25: The Greatest Risk Is Not Taking a Risk

25: The Greatest Risk Is Not Taking a Risk

From Chicken Soup for the Soul: The Empowered Woman

The Greatest Risk Is Not Taking a Risk

Women hold up half the sky.

~Mao Zedong

As I stood at the crossroads where the isolated African village kissed the base of the imposing mountain range, the male villagers all asked the same question for a third time: Was I certain I wanted to climb the mountain?

Sure it had been climbed by local and foreign men, and local women, but a Western female, who arrived unaccompanied and wanted to climb the mountain, was not the norm.

I explained that I had been preparing for some time — in research and in physical strength — and showed them the permit I had from their government authorizing my climb. I stressed that I would be very pleased to keep their local traditions and hire one of their villagers as a guide, but it seemed to do little to ease their concerns.

The male villagers told me of the “quick mud” I would encounter. They reported that it would grab hold of my legs and could swallow me whole, emphasizing this would certainly be my fate given my small size. While they couldn’t recall anyone this had actually happened to, they seemed convinced it was a real possibility.

The village women, on the other hand, clicked their tongues at the men in what I could only assume was the equivalent of shaking one’s head in disagreement. They smiled affectionately at me, and a few women simultaneously raised their arms with fists in the air and made joyful, loud sounds at the back of their throat, which I took to indicate their support for my cause.

The men then went on to relay stories of unpredictable miniature elephants that they claimed were a fierce cousin of the calmer species we all knew of, which could endanger me on the climb. The longer I stood speaking to them, the wilder the stories of danger became, and the bigger my smile.


My mind went back to being a ten-year-old girl waiting in line with my great-aunt Helena for a table at our local restaurant. As she spoke about her upcoming trip to China, the others in line listened with great interest.

While at the time she had come to know a young Chinese woman from Hong Kong, whom she would meet up with in China, she was also to travel on her own to remote areas where foreigners generally did not have the opportunity to explore.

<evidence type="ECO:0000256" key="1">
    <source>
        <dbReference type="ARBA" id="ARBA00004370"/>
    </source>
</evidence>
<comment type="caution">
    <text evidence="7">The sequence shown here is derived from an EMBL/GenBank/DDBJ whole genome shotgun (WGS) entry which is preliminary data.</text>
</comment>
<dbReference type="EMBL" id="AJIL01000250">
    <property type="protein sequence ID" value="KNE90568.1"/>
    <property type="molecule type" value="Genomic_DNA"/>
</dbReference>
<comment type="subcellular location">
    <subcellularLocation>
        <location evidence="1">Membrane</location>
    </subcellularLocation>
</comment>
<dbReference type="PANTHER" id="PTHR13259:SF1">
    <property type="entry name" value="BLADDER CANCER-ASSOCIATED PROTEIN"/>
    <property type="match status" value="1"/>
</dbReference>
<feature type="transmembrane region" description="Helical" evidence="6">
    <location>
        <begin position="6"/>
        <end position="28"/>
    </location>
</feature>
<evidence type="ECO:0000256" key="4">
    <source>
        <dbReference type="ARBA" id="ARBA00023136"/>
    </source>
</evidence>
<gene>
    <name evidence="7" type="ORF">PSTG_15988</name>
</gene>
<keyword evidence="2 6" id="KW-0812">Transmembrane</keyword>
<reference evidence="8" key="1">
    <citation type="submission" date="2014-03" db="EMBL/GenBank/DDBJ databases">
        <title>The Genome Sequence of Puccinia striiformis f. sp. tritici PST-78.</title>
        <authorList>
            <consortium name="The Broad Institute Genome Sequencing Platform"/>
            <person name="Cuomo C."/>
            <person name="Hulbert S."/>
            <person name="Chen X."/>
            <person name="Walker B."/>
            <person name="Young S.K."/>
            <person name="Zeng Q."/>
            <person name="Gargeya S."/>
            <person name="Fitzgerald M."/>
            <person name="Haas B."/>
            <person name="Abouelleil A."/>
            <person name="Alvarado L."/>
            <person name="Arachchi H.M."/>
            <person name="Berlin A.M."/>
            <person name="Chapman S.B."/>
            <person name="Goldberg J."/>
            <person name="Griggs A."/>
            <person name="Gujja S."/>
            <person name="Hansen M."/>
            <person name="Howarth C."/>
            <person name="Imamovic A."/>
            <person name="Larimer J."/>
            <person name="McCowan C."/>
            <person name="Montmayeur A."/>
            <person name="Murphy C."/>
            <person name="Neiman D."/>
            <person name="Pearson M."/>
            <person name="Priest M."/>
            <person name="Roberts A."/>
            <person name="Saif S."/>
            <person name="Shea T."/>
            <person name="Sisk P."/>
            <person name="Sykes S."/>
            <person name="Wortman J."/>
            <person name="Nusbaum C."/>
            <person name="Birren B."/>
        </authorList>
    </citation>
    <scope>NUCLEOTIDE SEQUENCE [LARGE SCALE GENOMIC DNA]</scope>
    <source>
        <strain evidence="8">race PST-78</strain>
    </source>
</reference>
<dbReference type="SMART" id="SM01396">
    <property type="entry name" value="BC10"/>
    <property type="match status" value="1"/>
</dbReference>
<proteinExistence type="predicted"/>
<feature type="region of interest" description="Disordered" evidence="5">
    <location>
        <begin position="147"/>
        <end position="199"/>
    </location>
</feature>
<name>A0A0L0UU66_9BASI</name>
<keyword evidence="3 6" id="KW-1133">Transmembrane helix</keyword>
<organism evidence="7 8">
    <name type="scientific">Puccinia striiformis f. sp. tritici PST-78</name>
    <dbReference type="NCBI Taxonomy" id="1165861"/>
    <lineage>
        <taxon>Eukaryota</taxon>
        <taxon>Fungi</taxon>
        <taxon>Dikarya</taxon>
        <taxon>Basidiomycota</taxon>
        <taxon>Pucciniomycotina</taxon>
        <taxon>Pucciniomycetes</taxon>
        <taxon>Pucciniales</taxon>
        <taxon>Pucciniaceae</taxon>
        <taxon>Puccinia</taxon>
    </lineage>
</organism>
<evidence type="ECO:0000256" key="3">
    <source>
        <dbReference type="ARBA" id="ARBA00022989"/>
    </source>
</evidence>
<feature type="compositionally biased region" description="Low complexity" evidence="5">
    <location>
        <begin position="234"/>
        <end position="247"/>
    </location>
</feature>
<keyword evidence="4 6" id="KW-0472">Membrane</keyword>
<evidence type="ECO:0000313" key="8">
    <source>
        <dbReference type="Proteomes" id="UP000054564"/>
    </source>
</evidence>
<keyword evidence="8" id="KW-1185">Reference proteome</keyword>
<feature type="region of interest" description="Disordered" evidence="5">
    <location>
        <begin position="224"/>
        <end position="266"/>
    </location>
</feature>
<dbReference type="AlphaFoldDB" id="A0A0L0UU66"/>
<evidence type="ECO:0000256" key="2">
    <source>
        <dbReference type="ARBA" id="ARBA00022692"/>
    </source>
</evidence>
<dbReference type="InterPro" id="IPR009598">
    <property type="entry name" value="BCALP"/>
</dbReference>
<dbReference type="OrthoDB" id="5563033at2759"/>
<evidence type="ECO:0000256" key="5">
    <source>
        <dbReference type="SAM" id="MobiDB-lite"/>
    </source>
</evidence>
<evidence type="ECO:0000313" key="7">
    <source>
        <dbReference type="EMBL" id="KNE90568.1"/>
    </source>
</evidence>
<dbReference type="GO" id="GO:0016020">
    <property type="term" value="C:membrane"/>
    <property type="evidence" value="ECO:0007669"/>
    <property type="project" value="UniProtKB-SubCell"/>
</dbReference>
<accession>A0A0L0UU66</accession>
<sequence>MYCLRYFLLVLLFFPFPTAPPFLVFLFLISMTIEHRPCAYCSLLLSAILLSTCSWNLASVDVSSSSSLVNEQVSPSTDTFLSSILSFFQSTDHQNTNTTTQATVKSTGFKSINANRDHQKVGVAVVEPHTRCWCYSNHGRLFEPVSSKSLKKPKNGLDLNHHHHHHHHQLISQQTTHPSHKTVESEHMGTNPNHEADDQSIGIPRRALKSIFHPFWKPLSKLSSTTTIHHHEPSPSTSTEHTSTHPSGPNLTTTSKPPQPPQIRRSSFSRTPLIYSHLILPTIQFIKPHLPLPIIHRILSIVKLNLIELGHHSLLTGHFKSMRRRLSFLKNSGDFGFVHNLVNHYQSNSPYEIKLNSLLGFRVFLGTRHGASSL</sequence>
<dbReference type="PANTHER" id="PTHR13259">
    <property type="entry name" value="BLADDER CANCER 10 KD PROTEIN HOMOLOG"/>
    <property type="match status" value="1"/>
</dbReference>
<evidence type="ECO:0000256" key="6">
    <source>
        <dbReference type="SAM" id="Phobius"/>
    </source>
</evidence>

While I enthusiastically probed her with an onslaught of questions, so too did the other customers in line. Even as a child, it was easy to sense their disapproval of her solo adventure.

They asked how she would deal with the impending danger they assumed awaited her in a foreign land, and how she would be able to move around the country not knowing the language. One man even drilled her about her sanity for thinking that traveling as a solo female to an isolated area was an option.

In keeping with her usual character, my aunt calmly responded to all their questions with wit and humor, and took it all in stride. As a former teacher, she was always pleased whenever she was afforded an opportunity to share knowledge with others, whether it be historic facts or interesting cultural differences. She always did so in a humble way, making everyone feel they were her intellectual equal — and that day was no different.

When we were finally seated, I asked her why complete strangers seemed angry about her travels. As for me, I couldn’t imagine anything more exciting. Travel to China seemed so exotic at the time, and I couldn’t wait to tell all my friends about it.

She calmly explained that a woman traveling alone, especially off the grid, was a new idea for some people. Perhaps people were just fearful of the unknown and that which is considered new. She reminded me that the greatest risk is not taking a risk, and we should always follow our dreams.


After witnessing the overwhelming support and active voices of the local village women, the men agreed to an arrangement that seemed to put them at ease with my climb. In addition to the local guide I would hire, they also wished me to enlist the support of at least one porter and three guards with guns, for protection.

The women added their own request to the list — that my guide be a local woman to ensure I would be afforded protection by a “sister” while on a climb with all men — a dynamic I had not given much thought to.

It seemed all parties were winners in the agreement. I could contribute a little to their village’s income, while finally being allowed to begin my journey with support and well wishes from the locals — men and women alike.

As I bid farewell and made my way down the dirt path toward the mountain, I was joined not only by my new mountain support team, but also by every village woman. While two women walked hand-in-hand with me, the others danced in circles around us as if we were on parade, singing triumphant-sounding songs.

I knew I wasn’t the first Western female to make the climb, and I certainly wouldn’t be the last. But with the women villagers proudly accompanying me, I felt an overwhelming sense of collective accomplishment. And looking at their victorious smiles, I suspected my “sisters” felt the same.

~Melissa Valks

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